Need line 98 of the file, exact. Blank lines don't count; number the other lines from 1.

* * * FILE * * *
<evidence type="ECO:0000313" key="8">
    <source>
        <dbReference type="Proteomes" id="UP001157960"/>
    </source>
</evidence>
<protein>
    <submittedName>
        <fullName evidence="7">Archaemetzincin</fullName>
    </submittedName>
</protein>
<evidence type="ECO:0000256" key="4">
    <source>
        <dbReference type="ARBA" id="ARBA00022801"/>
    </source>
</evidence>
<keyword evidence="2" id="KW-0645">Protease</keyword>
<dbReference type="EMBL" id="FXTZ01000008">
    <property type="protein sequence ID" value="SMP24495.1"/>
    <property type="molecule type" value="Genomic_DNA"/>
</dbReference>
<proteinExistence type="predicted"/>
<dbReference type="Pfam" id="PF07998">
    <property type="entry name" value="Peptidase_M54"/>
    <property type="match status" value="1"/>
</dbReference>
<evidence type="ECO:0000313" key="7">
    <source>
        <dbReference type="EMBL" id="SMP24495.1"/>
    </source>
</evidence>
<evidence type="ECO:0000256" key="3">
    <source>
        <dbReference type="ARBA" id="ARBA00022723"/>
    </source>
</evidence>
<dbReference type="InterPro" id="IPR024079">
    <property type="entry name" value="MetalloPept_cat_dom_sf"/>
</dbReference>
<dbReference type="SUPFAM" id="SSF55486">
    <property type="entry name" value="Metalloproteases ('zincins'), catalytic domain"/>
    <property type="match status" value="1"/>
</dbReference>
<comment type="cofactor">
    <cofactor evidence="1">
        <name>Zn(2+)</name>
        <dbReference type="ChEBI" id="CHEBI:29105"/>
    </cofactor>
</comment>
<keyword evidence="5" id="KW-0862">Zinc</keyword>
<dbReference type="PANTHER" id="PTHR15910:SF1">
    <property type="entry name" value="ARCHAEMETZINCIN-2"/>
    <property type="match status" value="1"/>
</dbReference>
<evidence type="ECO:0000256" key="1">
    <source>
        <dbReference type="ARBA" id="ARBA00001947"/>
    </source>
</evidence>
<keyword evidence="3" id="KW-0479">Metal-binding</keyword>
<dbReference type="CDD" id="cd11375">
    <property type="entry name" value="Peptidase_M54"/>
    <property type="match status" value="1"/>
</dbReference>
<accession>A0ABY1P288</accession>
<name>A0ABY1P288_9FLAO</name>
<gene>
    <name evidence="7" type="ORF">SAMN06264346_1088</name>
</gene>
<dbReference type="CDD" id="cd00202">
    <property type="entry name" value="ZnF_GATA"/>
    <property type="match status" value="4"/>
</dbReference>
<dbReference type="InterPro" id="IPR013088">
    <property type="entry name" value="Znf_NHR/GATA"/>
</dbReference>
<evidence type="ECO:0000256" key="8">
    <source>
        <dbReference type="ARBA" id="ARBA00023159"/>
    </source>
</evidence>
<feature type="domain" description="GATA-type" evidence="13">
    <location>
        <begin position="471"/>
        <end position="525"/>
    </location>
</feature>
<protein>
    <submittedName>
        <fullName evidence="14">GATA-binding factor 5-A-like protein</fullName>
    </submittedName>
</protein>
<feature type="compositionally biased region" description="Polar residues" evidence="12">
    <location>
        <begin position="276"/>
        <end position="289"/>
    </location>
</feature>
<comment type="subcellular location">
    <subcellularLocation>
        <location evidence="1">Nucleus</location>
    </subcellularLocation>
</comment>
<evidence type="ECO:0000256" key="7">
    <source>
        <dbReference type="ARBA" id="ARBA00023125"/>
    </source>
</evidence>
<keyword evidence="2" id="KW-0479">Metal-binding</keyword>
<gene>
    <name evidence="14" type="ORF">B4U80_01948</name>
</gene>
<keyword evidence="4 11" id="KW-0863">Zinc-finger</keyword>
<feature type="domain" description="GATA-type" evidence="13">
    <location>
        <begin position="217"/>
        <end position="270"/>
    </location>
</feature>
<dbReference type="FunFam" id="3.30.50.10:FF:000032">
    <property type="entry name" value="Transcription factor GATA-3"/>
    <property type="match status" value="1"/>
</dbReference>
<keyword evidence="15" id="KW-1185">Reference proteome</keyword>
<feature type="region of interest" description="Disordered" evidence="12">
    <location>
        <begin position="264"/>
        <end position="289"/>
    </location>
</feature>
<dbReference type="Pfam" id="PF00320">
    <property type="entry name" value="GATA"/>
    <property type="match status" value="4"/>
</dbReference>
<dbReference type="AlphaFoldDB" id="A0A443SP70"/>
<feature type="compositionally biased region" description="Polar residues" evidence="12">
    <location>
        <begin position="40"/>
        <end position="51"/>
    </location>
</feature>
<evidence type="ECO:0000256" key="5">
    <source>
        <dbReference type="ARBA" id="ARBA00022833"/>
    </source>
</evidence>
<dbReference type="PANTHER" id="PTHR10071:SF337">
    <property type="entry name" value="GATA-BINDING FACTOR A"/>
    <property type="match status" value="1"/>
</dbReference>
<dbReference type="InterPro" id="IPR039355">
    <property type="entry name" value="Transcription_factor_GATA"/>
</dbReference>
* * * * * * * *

<comment type="subcellular location">